A platform to review clothing for women of different shapes, sizes, and ages.
Fit and Flatter is an online shopping tool built on a comprehensive network of clothing sorted by body types. The company was founded to achieve the goal of building a website and associated mobile application which will serve as the go-to place for finding the most complimentary clothing based on body type.
Clothing sizing is not one size fits all across clothing brands. Most people have some pieces that are Smalls in one brand and Larges in another. Fit and Flatter's goal is to create a comprehensive network of clothing reviews sorted by body types so customers can more easily determine what different clothing items will fit them like.
Fit and Flatter is an online clothing review service and shopping tool which, among other things, delivers increased sales and exposure to clothing retailers, designers, and fashion bloggers. The platform offers easy-to-use functions for users, letting them simply click on a photo of their body type and leading them to a feed of options for that figure (while still having the option to take a quiz to find their body type if needed). Other unique components include connecting them with retailers in a completely new way and allowing them to read a detailed review of garments before purchasing them.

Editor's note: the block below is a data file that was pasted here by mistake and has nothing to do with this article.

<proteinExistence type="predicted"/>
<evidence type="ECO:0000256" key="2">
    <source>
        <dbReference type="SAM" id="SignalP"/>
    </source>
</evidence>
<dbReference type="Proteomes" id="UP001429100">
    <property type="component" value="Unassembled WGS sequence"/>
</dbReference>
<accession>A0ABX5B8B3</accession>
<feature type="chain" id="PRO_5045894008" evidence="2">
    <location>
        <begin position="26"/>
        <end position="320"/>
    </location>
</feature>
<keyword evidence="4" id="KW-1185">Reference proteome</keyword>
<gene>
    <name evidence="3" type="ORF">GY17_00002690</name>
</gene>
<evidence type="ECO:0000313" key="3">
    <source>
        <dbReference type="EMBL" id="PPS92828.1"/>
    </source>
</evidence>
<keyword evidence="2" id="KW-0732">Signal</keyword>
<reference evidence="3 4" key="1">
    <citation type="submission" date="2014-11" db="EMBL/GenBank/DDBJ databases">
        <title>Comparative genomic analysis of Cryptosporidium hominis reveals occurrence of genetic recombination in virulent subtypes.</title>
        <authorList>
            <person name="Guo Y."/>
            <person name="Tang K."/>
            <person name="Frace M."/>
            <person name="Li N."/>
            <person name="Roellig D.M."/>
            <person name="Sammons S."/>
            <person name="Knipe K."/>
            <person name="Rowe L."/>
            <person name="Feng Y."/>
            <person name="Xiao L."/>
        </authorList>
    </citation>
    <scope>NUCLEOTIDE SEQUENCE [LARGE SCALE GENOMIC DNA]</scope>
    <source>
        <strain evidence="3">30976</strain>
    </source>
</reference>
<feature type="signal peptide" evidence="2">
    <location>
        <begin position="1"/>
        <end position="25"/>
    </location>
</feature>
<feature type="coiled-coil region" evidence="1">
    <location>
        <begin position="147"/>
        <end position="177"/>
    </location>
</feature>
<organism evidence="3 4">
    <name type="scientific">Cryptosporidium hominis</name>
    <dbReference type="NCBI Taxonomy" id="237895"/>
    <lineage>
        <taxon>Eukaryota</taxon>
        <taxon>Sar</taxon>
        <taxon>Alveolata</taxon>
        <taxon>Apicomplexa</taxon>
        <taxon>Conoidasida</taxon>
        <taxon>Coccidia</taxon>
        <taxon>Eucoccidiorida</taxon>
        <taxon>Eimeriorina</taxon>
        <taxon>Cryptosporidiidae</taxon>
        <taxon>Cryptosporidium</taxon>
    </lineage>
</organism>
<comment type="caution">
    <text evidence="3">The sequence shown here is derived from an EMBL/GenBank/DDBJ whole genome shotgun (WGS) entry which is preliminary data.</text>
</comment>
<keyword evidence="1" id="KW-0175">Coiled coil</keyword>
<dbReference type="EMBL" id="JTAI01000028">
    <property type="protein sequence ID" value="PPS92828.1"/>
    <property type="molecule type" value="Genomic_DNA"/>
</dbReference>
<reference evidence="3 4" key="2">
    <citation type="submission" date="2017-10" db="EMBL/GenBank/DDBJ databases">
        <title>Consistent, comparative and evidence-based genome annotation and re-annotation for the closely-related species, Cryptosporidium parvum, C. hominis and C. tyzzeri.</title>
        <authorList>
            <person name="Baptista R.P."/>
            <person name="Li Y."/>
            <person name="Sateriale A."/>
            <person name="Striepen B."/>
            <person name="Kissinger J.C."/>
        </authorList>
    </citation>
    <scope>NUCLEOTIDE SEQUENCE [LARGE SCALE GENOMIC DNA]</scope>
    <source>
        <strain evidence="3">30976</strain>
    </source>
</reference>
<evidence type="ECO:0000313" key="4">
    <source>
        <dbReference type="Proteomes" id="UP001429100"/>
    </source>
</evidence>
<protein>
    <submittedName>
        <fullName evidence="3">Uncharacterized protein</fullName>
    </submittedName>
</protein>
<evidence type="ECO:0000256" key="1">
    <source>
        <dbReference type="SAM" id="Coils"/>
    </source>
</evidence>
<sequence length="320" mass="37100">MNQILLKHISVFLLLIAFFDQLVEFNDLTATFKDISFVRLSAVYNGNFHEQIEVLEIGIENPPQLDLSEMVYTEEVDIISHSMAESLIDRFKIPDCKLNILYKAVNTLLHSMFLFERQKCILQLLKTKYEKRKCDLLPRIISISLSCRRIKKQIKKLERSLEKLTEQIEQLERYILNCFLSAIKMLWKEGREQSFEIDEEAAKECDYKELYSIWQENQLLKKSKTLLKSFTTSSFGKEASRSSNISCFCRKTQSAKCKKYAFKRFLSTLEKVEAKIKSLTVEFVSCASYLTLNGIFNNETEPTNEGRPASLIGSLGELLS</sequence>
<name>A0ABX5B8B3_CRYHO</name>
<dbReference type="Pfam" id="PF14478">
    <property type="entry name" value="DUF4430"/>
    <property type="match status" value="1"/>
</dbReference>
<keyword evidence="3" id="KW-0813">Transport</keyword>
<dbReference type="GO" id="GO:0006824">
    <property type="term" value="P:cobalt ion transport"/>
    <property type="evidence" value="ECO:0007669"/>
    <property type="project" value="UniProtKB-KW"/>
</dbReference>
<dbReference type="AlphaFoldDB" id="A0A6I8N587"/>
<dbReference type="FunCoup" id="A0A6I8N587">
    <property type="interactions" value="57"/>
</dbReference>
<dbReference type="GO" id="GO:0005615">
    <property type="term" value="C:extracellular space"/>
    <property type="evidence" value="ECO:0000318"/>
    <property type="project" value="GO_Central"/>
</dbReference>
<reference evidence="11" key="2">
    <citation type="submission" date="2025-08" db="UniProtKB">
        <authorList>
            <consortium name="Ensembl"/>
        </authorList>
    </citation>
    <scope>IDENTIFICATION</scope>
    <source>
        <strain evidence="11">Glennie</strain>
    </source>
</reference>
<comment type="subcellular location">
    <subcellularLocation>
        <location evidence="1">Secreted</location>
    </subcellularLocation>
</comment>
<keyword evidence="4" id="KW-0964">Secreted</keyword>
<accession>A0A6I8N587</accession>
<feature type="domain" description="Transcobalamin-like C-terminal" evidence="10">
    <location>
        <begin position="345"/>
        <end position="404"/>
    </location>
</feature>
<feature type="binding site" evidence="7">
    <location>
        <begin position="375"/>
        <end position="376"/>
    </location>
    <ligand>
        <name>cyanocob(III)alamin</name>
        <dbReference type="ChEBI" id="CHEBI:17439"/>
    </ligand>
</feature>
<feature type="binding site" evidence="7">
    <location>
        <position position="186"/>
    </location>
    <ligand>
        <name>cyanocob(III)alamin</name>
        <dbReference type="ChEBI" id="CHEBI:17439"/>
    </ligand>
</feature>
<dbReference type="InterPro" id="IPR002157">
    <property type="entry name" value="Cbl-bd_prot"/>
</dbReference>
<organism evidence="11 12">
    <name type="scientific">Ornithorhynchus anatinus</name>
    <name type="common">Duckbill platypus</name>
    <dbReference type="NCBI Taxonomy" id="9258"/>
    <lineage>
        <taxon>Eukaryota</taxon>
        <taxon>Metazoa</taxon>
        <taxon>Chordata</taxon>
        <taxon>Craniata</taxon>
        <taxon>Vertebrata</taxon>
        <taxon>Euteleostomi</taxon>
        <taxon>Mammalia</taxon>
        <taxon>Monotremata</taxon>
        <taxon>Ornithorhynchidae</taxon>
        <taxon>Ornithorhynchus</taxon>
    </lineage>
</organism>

I was the Founder, Creative Director, and sole owner of Fit and Flatter.
My process was to build the company from the ground up including: research and analyze the market and competitors, apply for a provisional patent, recruit a platform designer, sales, and marketing.
The fashion industry is a $1.2 trillion international business.¹ The sector of the fashion industry 3 focusing on women’s unique body types, however, is currently disorganized and unsuccessful. Therefore, the market opportunity for Fit and Flatter is substantial. The current market trend for addressing this problem is styling companies. The most well known companies, StitchFix and Trunk Club, focus on stylists picking out clothes for consumers with the help of algorithms. Everyone wears clothing, but the fashion industry does not cater to everyone. One of the key success factors of Fit and Flatter is addressing a need that is almost completely neglected by the fashion industry. ¹.https://maloney.house.gov/sites/maloney.house.gov/files/documents/The%20Economic%20Impact%20of 3 %20the%20Fashion%20Industry%20--%20JEC%20report%20FINAL.pdf
It is important to note that Fit and Flatter has many different forms of competition. As it would be impossible to include all competitors here, I have narrowed it down to the most relevant four competitors.
Due to the unique nature of the company, the number of direct competitors in the market is small. Fit and Flatter is approaching dressing unique shapes in a totally new way. The most comparable direct competitor for F+F is Fittery.
Unlike Fit and Flatter, Fittery is geared towards men. The system works by directing consumers through a series of questions about their size and shape, then leads them to clothing options from brands partnering with Fittery. After a garment is chosen, users are then linked to the brand’s site where they can purchase the garment.